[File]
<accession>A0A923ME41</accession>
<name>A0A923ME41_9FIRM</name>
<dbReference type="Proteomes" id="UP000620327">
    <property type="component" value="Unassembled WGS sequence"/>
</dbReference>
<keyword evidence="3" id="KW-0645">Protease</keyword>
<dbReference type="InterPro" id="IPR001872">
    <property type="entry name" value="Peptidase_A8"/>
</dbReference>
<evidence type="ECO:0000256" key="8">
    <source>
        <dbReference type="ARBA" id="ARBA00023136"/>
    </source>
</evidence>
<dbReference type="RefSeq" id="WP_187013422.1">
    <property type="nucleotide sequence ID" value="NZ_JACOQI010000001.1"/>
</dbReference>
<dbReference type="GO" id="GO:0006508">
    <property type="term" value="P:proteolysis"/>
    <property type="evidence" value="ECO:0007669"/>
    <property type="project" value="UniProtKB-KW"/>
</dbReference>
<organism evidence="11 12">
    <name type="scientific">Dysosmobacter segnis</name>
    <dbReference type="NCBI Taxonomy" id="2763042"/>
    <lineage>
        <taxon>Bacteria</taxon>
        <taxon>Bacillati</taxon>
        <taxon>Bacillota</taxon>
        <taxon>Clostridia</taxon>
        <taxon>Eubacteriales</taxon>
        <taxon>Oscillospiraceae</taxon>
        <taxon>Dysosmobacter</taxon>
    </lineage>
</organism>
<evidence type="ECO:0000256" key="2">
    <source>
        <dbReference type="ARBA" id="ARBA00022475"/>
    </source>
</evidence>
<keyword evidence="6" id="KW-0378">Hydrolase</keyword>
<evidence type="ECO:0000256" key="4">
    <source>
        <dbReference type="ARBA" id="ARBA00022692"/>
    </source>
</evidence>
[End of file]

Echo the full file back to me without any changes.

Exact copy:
<accession>A0A923ME41</accession>
<name>A0A923ME41_9FIRM</name>
<dbReference type="Proteomes" id="UP000620327">
    <property type="component" value="Unassembled WGS sequence"/>
</dbReference>
<keyword evidence="3" id="KW-0645">Protease</keyword>
<dbReference type="InterPro" id="IPR001872">
    <property type="entry name" value="Peptidase_A8"/>
</dbReference>
<evidence type="ECO:0000256" key="8">
    <source>
        <dbReference type="ARBA" id="ARBA00023136"/>
    </source>
</evidence>
<dbReference type="RefSeq" id="WP_187013422.1">
    <property type="nucleotide sequence ID" value="NZ_JACOQI010000001.1"/>
</dbReference>
<dbReference type="GO" id="GO:0006508">
    <property type="term" value="P:proteolysis"/>
    <property type="evidence" value="ECO:0007669"/>
    <property type="project" value="UniProtKB-KW"/>
</dbReference>
<organism evidence="11 12">
    <name type="scientific">Dysosmobacter segnis</name>
    <dbReference type="NCBI Taxonomy" id="2763042"/>
    <lineage>
        <taxon>Bacteria</taxon>
        <taxon>Bacillati</taxon>
        <taxon>Bacillota</taxon>
        <taxon>Clostridia</taxon>
        <taxon>Eubacteriales</taxon>
        <taxon>Oscillospiraceae</taxon>
        <taxon>Dysosmobacter</taxon>
    </lineage>
</organism>
<evidence type="ECO:0000256" key="2">
    <source>
        <dbReference type="ARBA" id="ARBA00022475"/>
    </source>
</evidence>
<keyword evidence="6" id="KW-0378">Hydrolase</keyword>
<evidence type="ECO:0000256" key="4">
    <source>
        <dbReference type="ARBA" id="ARBA00022692"/>
    </source>
</evidence>